North Waziristan: Rising from Militancy

For the past ten years, the harsh beauty of North Waziristan’s mountainous terrain has borne witness to the American-led coalition for the global war on terror with full support from the Pakistani government. As demonstrated by their commitment to Operation Zarb-e-Azb, the Pakistani government and military are determined to curb terrorism at great cost, but must realize the importance of rehabilitation for the residents of North Waziristan. Encouraging the development of education, social services, and health services in Waziristan is not only important for the overall wellbeing of residents and helping them recover from a decade of war, but also for countering potential future violence in FATA.

Impact of Operation Zarb-e-Azb

Operation Zarb-e-Azb began in June 2014 as the Pakistani military  on militant groups in North Waziristan in an attempt to decimate the militant stronghold on the region. Daniel Bordirsky, an analyst with the Armed Conflict Database within the International Institute of Strategic Studies, discussed the impact of Zarb-e-Azb in his December 2015 op-ed. He explains that while there is a media blackout on Zarb-e-Azb and foreign media cannot independently verify the figures provided by the Pakistani government’s Inter-Service Public Relations (ISPR), there is a growing consensus that Zarb-e-Azb is beginning to have a positive impact on Pakistani security. A 2015 Gallup poll similarly concluded that 82% of Pakistanis believe in the success of Zarb-e-Azab.

Kishwar Munir Graphic

ISPR also independently released a press statement in December 2015 stating the operation resulted in the dismantling of main terrorist infrastructure, disruption of sleeper cells, and the death of 3400 terrorists. The silent narrative behind these statistics is the impact of Zarb-e-Azab on North Waziristan.

The Rehabilitation Process

Extensive military operations have displaced over 700,000 people. Markets, schools, and hospitals were destroyed for serving militants. There is currently no electricity, clean water, or basic health infrastructure. While Zarb-e-Azb may have been successful in wiping out militants, the Pakistani government must now take steps to ensure that the area is rehabilitated for the residents of North Waziristan.

The rehabilitation process will require several different phases. In the first phase, projects totaling Rs.1 Billion have been launched and include restoration of schools, water supply construction and management, and renovation of markets and roads. In the second phase, rehabilitation will be extended to the different tehsils (districts) in North Waziristan. As part of the first phase, the Army is constructing roads and markets in Mir Ali and Miran Shah, two populous districts in North Waziristan, and a 120-bed hospital in Mir Ali. However, the slow pace of rehabilitation has generated dissatisfaction among locals, some of whom consider Pakistan more responsible of their plight than America. They are concerned with lack of or insufficient health and educational facilities. For medical assistance, locals had to travel to a neighboring province, Bannu, but faced hurdles as the route is under travel restrictions by the military.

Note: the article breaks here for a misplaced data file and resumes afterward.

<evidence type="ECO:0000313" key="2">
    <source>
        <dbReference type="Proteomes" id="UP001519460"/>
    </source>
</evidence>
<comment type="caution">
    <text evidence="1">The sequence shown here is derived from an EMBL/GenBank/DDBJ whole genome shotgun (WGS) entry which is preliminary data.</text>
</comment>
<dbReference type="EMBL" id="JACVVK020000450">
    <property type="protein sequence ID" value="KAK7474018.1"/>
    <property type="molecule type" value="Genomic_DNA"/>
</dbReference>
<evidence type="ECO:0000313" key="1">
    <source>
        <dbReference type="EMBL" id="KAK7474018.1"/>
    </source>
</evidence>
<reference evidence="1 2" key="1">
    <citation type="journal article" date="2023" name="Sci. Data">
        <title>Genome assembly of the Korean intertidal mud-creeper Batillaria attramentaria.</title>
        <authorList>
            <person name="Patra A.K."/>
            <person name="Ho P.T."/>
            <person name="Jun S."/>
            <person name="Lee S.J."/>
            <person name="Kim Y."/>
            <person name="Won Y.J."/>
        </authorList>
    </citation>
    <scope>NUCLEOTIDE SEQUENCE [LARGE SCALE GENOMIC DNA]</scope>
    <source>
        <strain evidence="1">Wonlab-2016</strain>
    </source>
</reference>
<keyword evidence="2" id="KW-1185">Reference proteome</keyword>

Another issue of concern for Waziri residents is that more than half of those displaced originally have not returned home. Security personnel claimed that they have cleared more than 85% of North Waziristan and while more than 25,000 people have returned home, over 600,000 still remain displaced. The repatriation process is currently under control of the military. Transferring responsibility for the repatriation process to the Waziri civil administration might increase and ease future repatriation.

These steps in the rehabilitation process for post-conflict reconstruction will be essential for immunizing North Waziristan against militant presence in the future. Effective rehabilitation requires a more holistic and long-term approach than isolated development projects. The military should take its cue from its operations in the Swat Valley in 2009, where they successfully repatriated thousands of internally displaced people after the government pushed out militants in the area.

Beyond the existing development and infrastructure projects that will link North Waziristan to the rest of Pakistan, a few actionable steps the government and military could take in this region might include:

  • Establishing a counselling center to assist residents with Post Traumatic Stress Disorder (PTSD) and other mental health concerns resulting from long-standing military operations in the region.
  • Encouraging the Federal Ministry of Education to arrange an education expo in the area so Waziri locals, newly repatriated or not, can expand their skills in order to obtain gainful employment.
  • Monitoring routes previously used by militants, smugglers, and the like to come into Pakistan from Afghanistan.
  • Devise policies that will allow residents to take out loans more easily so they can rebuild their properties and businesses.


Image: John Moore-Getty Images News, Getty

Posted in , Economy, Education, Internal Security, Military

Kishwar Munir

Kishwar Munir

Kishwar Munir is a doctoral candidate in the Department of Political Science, University of Punjab, Pakistan. She has taught a course titled Political System: Turkey, China and India at University of Punjab. Her research interests include terrorism, regional and global security issues, and domestic politics and foreign policy of India and Pakistan. She can be contacted at

Read more

Continue Reading

One thought on “North Waziristan: Rising from Militancy

Leave a Reply

Your email address will not be published. Required fields are marked *